A collision of thoughts


I just attended the 1st US edition of the Collision conference in New Orleans.
A 3 days marathon of start up pitches and product demos, talks by founder, developers, media execs and investors.

I focused my time mostly on keynote sessions to get a good feel for tech and media tends.

Here is what I captured.

I am not going to write about the strategic value of data, the astronomic rise of video, the audience fragmentation push and pull game, the importance of native content or the need to experiment with bots, etc…

All these topics were definitely highly discussed but I’d rather share fresh new insights that I haven’t heard much about before.

There are 2 of them.

1- VR is better with AR and AI:

VR was at the center of many many, many conversations. Every company, every start up seems to be involved in some way or another.

It is like we are recreating the invention of the moving image but instead of doing it over 100 years, it is happening in 3 to 5 years.

The impact of VR on our lives, our social interactions, our empathy is (will be) huge.

From the New York Times Displaced documentary covering the refugee crisis, to Charity water story telling, to Cirque du Soleil working on integrating VR into their shows, or recording important moments of our lives with the new Samsung VR camera being released next month….

VR is the next big thing. That is pretty obvious.
What was interesting at Collision conference was to hear about what will happen when VR is here, at scale.

 VR will be bigger with AR and AI (and vice versa)

The potential for VR + AR +AI merged together deepen utility and “enterpisification” in the work place, education and general life experiences…

For instance, imagine a VR experience with voice recognition, space tracking, hand movements and personal data all in one.

You are in a VR experience, you turn your hand up, your emails appear, speak to dictate your response, swipe right  and it calls the person you want to communicate with…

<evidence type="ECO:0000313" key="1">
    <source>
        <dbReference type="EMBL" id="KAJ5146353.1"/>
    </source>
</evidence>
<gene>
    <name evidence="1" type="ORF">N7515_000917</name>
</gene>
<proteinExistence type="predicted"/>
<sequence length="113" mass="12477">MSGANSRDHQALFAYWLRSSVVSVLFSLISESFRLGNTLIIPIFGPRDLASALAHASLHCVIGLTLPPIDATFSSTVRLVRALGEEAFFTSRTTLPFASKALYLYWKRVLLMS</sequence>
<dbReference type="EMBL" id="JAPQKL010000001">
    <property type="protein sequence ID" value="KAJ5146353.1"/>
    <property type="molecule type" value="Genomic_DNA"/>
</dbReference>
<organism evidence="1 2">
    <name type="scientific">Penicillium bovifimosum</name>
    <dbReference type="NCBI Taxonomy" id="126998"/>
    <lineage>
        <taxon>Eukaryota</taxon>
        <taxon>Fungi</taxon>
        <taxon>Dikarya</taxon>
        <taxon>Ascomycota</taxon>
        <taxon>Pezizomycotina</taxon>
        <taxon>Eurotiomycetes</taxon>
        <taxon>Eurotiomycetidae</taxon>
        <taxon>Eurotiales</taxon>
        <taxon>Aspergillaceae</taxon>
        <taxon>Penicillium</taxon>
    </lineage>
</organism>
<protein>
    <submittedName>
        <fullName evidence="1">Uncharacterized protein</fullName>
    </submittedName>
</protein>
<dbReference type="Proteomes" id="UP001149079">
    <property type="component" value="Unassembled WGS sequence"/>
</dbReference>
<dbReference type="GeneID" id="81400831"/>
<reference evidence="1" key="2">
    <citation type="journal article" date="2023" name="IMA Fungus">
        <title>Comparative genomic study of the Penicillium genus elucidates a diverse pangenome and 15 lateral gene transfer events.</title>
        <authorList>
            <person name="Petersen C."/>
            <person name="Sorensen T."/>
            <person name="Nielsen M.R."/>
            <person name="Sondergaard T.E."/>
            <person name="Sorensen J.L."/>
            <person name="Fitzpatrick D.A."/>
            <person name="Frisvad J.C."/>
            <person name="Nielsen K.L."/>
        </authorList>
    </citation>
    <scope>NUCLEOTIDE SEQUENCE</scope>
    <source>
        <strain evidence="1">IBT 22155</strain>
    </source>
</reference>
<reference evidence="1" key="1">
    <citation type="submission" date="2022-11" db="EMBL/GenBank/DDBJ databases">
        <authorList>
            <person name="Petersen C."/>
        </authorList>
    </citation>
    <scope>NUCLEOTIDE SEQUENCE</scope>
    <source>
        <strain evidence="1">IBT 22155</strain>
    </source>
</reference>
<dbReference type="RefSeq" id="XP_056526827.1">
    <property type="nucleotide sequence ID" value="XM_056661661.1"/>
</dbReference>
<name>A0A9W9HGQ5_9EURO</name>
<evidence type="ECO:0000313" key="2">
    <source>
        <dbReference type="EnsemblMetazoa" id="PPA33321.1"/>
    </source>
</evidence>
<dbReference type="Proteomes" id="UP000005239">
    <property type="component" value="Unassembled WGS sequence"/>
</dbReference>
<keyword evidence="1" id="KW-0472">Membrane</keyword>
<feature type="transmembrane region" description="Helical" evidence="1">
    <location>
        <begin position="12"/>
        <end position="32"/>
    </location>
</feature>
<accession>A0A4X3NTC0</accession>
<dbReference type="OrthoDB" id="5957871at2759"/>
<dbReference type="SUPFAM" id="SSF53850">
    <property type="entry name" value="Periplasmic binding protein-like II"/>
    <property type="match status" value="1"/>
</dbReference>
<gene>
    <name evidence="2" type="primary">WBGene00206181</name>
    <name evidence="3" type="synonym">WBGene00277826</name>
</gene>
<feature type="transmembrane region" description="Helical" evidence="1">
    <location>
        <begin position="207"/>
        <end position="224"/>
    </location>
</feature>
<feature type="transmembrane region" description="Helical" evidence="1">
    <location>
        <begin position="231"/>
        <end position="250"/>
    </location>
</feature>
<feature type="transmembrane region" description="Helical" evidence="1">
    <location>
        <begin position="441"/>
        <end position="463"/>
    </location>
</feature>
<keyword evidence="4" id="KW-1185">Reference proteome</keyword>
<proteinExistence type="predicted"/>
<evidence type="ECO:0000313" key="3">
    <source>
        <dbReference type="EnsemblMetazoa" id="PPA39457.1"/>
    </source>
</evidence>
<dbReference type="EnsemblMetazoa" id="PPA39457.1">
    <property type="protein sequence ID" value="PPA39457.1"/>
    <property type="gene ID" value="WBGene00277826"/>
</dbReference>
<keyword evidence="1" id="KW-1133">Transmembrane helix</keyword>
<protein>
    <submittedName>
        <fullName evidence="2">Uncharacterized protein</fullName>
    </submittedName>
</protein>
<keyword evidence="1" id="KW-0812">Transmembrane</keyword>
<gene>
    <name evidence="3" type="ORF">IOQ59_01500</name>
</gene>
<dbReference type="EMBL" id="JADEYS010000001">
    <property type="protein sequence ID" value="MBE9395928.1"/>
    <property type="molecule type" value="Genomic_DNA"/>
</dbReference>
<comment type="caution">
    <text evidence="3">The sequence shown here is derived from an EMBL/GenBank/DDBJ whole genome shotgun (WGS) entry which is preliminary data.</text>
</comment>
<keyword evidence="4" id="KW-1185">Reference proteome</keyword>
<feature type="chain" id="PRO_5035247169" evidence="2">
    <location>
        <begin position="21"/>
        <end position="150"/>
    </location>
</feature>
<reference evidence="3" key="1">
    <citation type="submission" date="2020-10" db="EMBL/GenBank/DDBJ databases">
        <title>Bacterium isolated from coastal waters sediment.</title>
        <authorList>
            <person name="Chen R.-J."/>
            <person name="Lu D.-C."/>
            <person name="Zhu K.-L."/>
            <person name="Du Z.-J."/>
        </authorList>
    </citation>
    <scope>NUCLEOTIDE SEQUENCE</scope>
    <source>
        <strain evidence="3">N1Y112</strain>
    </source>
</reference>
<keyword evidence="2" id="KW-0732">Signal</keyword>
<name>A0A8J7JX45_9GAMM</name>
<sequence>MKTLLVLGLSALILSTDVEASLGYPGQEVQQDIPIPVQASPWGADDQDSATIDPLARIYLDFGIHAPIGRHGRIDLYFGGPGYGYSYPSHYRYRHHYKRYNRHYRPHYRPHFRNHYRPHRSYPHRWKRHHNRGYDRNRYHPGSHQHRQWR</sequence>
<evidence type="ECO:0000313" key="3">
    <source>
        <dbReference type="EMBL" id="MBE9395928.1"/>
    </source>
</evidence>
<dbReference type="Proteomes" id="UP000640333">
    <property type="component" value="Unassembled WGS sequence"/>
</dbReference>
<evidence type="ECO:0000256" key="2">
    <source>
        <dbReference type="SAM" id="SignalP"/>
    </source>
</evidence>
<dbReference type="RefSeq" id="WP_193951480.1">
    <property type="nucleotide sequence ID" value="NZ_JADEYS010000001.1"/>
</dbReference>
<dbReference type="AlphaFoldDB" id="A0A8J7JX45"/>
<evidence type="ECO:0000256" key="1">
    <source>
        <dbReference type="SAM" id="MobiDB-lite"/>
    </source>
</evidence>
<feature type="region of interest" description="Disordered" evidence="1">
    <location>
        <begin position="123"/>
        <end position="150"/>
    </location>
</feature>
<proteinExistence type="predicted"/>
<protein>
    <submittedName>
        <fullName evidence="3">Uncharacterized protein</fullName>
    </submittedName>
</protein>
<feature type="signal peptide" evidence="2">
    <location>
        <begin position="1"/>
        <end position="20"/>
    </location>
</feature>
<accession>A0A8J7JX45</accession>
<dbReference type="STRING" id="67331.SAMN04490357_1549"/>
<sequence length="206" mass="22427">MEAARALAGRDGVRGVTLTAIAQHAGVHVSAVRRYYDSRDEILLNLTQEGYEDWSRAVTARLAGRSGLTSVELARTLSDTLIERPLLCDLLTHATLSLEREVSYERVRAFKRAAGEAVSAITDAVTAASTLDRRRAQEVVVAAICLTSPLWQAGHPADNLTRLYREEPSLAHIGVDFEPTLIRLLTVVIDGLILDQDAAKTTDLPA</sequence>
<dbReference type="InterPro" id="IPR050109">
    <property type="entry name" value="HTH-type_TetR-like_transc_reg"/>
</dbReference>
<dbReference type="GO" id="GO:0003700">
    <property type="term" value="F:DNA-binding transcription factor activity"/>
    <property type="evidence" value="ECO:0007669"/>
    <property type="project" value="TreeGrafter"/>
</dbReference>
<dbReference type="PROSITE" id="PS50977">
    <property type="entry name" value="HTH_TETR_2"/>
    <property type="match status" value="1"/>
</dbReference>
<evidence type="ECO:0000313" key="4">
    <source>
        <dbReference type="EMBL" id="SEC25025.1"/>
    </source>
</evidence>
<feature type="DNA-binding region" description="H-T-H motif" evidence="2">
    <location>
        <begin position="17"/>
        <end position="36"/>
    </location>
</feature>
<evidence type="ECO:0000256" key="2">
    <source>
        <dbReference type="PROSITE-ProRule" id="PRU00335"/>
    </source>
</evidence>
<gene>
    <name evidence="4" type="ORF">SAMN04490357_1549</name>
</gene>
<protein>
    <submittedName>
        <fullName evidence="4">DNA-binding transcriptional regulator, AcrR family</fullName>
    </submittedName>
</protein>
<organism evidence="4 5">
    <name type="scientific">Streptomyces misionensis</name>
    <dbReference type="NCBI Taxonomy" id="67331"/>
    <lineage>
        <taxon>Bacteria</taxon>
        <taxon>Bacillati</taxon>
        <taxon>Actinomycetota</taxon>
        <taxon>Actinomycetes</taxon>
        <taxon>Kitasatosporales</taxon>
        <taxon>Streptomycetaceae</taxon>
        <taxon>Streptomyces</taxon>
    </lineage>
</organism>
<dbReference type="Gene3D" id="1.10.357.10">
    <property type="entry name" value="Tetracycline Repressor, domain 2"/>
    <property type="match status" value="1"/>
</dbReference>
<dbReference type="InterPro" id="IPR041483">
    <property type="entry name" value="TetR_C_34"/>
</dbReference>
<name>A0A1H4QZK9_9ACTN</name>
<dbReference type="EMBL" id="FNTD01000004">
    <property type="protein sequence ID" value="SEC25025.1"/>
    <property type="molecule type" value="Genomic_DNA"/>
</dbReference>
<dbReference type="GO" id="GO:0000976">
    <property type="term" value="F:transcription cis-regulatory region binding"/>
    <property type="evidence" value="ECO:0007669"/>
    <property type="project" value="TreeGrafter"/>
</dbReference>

As screen definition improves, processing power speeds up, content creation becomes simpler, new human behaviors that we don’t even know could be possible will emerge simply because the VR echo system exists…

This is a good transition to the next insight.

2- Ethics:

If we are going to create robots and attempt to enhance human genetics and physiological functions, we need to solve ethical questions that didn’t need to be asked before.

I started to think about that at SXSW where I saw a few engineers giving presentations that we were closer to philosophy than technology.

Right now we know 2 stages of life “alive” and “not alive. So where do robots fit in and how we define their missions in society?

Andrea Keay, Managing Director of Silicon Valley Robotics has endless knowledge and opinion about that. Here is one of her previous keynote.

What about the fascinating applications that Halo Neuroscience will have not only on sport performances but learning, education, medicine… how can the device be used without aggravating inequalities?
Is it pushing the limits of the human conditions?

As you can sense, the Collision conference was a great experience.
After 3 days of hyper stimulation, my brain was ready for some relaxing rhythm at NOJazzfest.


Marie Sornin

Create the future

Larry Page, CEO & Co founder of Google participated in TED2014.

The whole interview by Charlie Rose is totally worth watching on the TED site here.
You will discover some great insights on what position Google will take in our future.

Outside of the inventions and innovation projects Larry talks about, I found his closing comment particularly impactful.

I think all of us working in media & technology should think about it every day:

Focus on creating the future today

Marie Sornin

The best predictor of future behaviour is past behaviour